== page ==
Note: I included a picture showing how I measured the overhang and cut it with my table saw. If it's not apprehensive enough you can also Google it. I think the correct woodworking term is a "rabbet". Sounds like "rabbit" but it's not.

Step 7: Almost Complete!!

Picture of Almost Complete!!

My last step, after the table is dried with its second coat of spray paint and the table top fits accordingly,is to remove the painter tape I put on in the beginning and painting it with my desired color which is white.

After the last drop of paint is applied to the table, I am one step closer to relaxing and say "mission accomplished."

Now, the "last" last step is to patiently wait for the paint to dry. In the meanwhile, you can go watch Netflix or something.

Step 8: Voila!!

Picture of Voila!!

This is the final product, I would like to pat myself on the back for its completion!

Final Word:

Now it's time for you to go out and find the furniture that you want remodel :D Though it's easier for many to look for inspirations, either on Instructables or Pinterest, it's harder to actually do it. The purpose of this instructable is not to guide you to do a project like this step-for-step, but yet it is intended (I hope) as an inspiration for you to go explore the creative process of making landfill-ready objects into showroom worthy objects. I hope that in the process of remodelling, you learn new techniques whether it's through trial or error like I did, or that you just have an enjoyable time bringing a furniture back to life. One more piece of advice, if you look hard enough you can actually do your entire project for FREE! Though this requires a bit of IMAGINATION! Which I'm sure you all have :)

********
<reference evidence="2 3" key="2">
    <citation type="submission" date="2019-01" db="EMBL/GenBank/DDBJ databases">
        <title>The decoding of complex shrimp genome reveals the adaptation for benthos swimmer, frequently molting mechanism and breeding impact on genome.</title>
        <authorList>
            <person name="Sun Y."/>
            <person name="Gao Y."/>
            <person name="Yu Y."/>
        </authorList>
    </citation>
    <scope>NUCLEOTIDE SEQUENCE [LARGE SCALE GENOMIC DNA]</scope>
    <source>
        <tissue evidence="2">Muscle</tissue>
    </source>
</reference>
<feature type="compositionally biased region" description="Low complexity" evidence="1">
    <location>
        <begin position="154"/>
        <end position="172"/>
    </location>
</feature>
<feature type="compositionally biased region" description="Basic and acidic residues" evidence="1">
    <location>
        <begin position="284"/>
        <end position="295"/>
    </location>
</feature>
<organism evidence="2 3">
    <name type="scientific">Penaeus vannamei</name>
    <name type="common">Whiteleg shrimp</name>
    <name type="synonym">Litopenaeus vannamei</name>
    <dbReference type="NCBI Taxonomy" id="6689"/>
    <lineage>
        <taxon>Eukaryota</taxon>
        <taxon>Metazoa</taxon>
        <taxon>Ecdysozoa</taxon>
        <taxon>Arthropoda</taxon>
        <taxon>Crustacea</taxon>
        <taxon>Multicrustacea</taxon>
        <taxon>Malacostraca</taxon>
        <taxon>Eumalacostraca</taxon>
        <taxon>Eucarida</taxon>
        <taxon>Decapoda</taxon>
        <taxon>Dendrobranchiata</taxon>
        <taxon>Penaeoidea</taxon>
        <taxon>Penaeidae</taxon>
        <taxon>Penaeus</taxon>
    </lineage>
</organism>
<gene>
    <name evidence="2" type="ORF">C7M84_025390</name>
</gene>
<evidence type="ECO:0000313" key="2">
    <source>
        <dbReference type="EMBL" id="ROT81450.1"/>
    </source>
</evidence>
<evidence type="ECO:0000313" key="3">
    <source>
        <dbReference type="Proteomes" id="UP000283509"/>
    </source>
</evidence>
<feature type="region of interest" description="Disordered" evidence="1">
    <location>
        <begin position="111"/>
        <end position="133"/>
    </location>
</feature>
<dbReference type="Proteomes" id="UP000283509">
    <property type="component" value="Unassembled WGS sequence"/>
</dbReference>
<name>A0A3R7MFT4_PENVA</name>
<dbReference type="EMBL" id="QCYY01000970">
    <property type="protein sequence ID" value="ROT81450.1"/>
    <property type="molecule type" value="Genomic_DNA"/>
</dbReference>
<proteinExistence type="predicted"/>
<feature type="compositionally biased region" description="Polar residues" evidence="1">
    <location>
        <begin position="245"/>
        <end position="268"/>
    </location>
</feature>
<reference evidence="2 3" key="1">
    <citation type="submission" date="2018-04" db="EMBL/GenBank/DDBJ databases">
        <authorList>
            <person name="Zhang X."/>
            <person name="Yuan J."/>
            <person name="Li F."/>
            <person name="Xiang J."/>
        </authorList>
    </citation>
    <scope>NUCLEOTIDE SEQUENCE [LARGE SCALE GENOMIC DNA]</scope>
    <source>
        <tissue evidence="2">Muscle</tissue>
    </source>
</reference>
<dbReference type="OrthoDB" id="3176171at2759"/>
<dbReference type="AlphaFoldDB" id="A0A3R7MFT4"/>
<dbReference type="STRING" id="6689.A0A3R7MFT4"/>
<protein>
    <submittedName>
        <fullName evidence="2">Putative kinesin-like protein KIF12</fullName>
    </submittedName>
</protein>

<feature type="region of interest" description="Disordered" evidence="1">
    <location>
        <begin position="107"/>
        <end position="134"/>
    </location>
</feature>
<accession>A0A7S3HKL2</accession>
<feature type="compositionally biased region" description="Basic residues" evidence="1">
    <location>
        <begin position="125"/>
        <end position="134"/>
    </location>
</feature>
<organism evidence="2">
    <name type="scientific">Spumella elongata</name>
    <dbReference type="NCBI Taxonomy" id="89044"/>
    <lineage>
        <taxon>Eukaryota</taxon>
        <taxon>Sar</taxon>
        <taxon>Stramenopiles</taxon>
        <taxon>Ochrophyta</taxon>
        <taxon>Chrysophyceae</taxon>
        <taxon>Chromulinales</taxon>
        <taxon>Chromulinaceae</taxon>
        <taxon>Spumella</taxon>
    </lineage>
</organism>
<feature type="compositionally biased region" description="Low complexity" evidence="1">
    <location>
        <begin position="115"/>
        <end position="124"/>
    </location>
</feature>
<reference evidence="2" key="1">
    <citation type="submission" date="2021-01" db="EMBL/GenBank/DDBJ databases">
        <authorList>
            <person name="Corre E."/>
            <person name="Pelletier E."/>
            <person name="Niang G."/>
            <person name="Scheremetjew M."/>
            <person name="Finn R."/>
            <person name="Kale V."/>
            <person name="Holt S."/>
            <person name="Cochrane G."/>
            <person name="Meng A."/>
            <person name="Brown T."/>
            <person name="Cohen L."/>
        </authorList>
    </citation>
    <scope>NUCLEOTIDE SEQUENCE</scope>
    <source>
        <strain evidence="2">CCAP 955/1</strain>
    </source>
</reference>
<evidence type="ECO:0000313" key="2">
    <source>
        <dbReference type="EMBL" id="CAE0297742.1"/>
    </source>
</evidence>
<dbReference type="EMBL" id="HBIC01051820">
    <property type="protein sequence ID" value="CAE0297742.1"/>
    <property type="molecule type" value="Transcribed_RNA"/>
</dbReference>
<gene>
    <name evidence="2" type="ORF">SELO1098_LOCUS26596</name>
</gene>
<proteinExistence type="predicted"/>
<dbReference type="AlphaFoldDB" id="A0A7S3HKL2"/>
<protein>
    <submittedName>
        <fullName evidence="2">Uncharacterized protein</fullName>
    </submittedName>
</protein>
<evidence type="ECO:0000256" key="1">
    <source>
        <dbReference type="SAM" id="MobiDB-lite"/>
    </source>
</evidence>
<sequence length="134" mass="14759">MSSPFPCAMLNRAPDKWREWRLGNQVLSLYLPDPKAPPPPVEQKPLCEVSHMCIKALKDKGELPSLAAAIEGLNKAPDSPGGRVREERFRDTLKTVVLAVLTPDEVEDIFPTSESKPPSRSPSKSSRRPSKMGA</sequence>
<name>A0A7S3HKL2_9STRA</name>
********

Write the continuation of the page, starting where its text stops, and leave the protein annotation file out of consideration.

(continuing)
-Have Fun!

Comments

Coolloom (author)2015-07-28

Cool

khanhmdang (author)Coolloom2015-07-28

Thank you!

Catley (author)2015-07-28

That's a really nice-looking table now you have painted it. It had "good bones," as they sometimes say of people, to begin with: well worth saving. Are you going to protect the new wooden top with varnish or paint?

khanhmdang (author)Catley2015-07-28

I think I'm just going to leave it bare, it looks better with the natural wood look.

wornboots (author)2015-07-28

It's a rebate